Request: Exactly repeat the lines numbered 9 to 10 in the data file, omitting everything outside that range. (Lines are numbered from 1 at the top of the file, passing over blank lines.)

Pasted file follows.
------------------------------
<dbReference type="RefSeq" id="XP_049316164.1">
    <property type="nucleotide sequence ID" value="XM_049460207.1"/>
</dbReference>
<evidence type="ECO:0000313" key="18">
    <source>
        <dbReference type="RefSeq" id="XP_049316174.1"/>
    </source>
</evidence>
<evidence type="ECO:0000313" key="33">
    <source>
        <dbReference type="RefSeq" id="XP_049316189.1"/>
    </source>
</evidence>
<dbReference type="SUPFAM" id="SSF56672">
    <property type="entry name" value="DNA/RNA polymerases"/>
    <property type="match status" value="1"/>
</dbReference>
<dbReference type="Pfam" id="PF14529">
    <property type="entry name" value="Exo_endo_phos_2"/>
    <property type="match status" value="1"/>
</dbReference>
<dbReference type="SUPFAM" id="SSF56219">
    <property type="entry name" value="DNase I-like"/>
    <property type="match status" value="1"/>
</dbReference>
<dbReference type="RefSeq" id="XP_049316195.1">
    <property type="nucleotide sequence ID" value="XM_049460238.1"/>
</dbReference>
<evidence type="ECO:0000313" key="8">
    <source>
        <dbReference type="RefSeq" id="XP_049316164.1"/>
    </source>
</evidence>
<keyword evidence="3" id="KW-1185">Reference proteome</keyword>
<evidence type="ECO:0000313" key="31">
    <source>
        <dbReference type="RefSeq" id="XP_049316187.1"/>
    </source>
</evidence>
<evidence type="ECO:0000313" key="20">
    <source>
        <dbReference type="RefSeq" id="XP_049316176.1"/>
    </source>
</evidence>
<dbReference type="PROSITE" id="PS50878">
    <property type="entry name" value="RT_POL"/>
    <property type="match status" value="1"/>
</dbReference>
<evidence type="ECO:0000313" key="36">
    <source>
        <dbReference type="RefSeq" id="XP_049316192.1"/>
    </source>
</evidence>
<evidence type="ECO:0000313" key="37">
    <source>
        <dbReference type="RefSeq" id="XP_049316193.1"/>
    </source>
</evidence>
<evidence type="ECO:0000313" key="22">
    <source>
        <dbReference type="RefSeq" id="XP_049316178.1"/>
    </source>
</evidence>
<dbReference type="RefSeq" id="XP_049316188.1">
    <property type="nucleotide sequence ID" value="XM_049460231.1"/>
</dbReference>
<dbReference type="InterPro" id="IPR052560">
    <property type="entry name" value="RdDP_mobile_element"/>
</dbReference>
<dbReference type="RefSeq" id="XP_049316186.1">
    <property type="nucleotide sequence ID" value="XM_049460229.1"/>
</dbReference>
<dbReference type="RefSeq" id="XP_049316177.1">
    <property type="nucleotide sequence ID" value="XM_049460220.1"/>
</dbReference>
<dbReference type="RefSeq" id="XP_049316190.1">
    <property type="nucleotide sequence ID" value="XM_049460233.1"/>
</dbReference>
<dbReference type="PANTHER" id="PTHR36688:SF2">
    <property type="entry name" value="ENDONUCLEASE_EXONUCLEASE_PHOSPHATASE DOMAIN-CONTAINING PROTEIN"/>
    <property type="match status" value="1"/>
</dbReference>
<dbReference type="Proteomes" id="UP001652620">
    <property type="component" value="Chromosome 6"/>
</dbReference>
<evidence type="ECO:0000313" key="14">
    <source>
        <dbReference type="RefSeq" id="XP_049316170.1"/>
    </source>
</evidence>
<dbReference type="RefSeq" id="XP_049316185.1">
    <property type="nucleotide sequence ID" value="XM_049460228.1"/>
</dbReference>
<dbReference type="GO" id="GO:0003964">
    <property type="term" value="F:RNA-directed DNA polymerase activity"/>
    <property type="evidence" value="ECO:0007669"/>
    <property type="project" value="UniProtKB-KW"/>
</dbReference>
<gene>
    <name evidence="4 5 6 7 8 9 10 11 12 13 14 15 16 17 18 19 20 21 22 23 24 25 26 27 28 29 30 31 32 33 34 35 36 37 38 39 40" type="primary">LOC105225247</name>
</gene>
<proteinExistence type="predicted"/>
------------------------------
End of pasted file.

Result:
<evidence type="ECO:0000313" key="33">
    <source>